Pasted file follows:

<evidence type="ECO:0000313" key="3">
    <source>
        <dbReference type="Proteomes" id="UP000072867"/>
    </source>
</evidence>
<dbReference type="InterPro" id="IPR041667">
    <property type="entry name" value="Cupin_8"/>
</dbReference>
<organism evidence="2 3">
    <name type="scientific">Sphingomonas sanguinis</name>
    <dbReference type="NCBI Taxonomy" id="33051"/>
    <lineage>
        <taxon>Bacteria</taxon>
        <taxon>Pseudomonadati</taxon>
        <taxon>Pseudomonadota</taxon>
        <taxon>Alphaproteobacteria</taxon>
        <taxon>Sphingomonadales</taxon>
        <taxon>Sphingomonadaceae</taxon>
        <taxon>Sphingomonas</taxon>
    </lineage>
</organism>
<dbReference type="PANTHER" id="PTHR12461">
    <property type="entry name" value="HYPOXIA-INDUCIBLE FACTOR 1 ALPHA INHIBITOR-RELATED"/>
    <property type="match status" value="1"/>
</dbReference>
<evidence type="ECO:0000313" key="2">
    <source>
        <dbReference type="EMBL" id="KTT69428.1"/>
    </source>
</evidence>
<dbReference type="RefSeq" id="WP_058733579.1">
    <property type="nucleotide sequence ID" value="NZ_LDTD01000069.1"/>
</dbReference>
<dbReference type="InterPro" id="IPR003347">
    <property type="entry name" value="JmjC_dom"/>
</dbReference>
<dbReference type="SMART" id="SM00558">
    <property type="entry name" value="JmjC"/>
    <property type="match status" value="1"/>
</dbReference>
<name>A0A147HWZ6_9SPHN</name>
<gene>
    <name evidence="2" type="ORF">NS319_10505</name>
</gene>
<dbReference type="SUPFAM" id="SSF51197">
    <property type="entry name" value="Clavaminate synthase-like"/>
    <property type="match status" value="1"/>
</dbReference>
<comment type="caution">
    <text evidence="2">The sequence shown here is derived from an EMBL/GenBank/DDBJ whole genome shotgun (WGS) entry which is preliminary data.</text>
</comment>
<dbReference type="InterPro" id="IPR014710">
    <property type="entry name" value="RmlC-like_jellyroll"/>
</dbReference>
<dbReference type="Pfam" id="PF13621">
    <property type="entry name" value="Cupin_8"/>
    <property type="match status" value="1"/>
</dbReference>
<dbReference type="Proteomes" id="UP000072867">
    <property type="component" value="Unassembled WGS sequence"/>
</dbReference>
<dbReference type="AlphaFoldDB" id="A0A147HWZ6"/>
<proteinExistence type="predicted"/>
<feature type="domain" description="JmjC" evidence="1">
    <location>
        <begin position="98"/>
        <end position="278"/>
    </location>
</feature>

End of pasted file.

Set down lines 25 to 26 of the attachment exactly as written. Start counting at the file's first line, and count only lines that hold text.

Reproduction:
</dbReference>
<evidence type="ECO:0000313" key="2">